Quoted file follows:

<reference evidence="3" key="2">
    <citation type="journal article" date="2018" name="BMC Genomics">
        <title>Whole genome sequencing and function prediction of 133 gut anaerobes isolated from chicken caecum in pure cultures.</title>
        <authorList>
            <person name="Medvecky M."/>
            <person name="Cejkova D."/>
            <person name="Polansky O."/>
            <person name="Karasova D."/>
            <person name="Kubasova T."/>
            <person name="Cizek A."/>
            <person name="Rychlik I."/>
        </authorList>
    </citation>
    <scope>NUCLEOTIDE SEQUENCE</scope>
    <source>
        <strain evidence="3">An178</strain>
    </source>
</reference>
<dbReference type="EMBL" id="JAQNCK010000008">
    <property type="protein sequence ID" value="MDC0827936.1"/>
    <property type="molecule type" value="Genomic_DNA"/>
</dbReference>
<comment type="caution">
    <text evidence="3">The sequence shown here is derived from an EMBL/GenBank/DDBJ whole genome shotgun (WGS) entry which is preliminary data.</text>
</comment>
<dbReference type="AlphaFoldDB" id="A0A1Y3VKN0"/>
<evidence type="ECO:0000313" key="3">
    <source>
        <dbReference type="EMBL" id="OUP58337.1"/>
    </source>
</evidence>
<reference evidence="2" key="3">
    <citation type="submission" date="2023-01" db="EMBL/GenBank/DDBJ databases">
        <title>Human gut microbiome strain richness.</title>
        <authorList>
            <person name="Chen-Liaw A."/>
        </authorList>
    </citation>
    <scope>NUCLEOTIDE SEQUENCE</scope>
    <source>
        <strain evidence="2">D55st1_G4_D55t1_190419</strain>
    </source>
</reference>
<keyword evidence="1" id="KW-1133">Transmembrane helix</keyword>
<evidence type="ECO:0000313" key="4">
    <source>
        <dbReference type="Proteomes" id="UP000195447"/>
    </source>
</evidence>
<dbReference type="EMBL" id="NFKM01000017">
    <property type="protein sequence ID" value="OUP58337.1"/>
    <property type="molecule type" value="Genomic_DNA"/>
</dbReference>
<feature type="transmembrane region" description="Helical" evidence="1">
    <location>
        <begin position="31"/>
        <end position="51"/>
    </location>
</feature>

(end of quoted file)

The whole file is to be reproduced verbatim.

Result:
<reference evidence="3" key="2">
    <citation type="journal article" date="2018" name="BMC Genomics">
        <title>Whole genome sequencing and function prediction of 133 gut anaerobes isolated from chicken caecum in pure cultures.</title>
        <authorList>
            <person name="Medvecky M."/>
            <person name="Cejkova D."/>
            <person name="Polansky O."/>
            <person name="Karasova D."/>
            <person name="Kubasova T."/>
            <person name="Cizek A."/>
            <person name="Rychlik I."/>
        </authorList>
    </citation>
    <scope>NUCLEOTIDE SEQUENCE</scope>
    <source>
        <strain evidence="3">An178</strain>
    </source>
</reference>
<dbReference type="EMBL" id="JAQNCK010000008">
    <property type="protein sequence ID" value="MDC0827936.1"/>
    <property type="molecule type" value="Genomic_DNA"/>
</dbReference>
<comment type="caution">
    <text evidence="3">The sequence shown here is derived from an EMBL/GenBank/DDBJ whole genome shotgun (WGS) entry which is preliminary data.</text>
</comment>
<dbReference type="AlphaFoldDB" id="A0A1Y3VKN0"/>
<evidence type="ECO:0000313" key="3">
    <source>
        <dbReference type="EMBL" id="OUP58337.1"/>
    </source>
</evidence>
<reference evidence="2" key="3">
    <citation type="submission" date="2023-01" db="EMBL/GenBank/DDBJ databases">
        <title>Human gut microbiome strain richness.</title>
        <authorList>
            <person name="Chen-Liaw A."/>
        </authorList>
    </citation>
    <scope>NUCLEOTIDE SEQUENCE</scope>
    <source>
        <strain evidence="2">D55st1_G4_D55t1_190419</strain>
    </source>
</reference>
<keyword evidence="1" id="KW-1133">Transmembrane helix</keyword>
<evidence type="ECO:0000313" key="4">
    <source>
        <dbReference type="Proteomes" id="UP000195447"/>
    </source>
</evidence>
<dbReference type="EMBL" id="NFKM01000017">
    <property type="protein sequence ID" value="OUP58337.1"/>
    <property type="molecule type" value="Genomic_DNA"/>
</dbReference>
<feature type="transmembrane region" description="Helical" evidence="1">
    <location>
        <begin position="31"/>
        <end position="51"/>
    </location>
</feature>